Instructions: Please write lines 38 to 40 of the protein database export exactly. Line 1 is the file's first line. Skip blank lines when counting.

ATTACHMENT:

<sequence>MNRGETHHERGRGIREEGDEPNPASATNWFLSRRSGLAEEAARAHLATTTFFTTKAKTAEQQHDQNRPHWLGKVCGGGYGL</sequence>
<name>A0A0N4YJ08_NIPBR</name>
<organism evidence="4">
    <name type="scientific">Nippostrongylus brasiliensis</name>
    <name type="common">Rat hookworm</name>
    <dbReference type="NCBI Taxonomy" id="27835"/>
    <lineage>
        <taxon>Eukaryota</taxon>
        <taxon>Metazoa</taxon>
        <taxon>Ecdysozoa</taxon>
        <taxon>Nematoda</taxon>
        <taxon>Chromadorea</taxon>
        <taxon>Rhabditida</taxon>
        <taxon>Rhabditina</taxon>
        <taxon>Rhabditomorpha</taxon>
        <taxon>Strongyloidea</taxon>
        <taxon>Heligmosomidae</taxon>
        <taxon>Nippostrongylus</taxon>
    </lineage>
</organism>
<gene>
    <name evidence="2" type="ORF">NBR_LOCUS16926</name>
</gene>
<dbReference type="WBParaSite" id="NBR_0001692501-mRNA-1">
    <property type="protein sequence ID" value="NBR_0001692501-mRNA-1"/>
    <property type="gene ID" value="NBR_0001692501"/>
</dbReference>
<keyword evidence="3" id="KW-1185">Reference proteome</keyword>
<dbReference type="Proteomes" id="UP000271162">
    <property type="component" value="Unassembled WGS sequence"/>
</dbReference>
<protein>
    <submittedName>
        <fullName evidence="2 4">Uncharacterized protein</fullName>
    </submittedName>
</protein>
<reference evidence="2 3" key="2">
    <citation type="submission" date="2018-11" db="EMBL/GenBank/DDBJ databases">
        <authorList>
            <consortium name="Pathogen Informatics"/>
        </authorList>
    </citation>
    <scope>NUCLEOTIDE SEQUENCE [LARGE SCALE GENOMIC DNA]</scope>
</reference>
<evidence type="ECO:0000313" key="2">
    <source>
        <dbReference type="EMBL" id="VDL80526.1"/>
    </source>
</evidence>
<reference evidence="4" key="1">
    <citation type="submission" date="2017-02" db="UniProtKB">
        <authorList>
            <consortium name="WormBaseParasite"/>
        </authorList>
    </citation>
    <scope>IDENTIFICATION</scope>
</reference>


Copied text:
    <citation type="submission" date="2018-11" db="EMBL/GenBank/DDBJ databases">
        <authorList>
            <consortium name="Pathogen Informatics"/>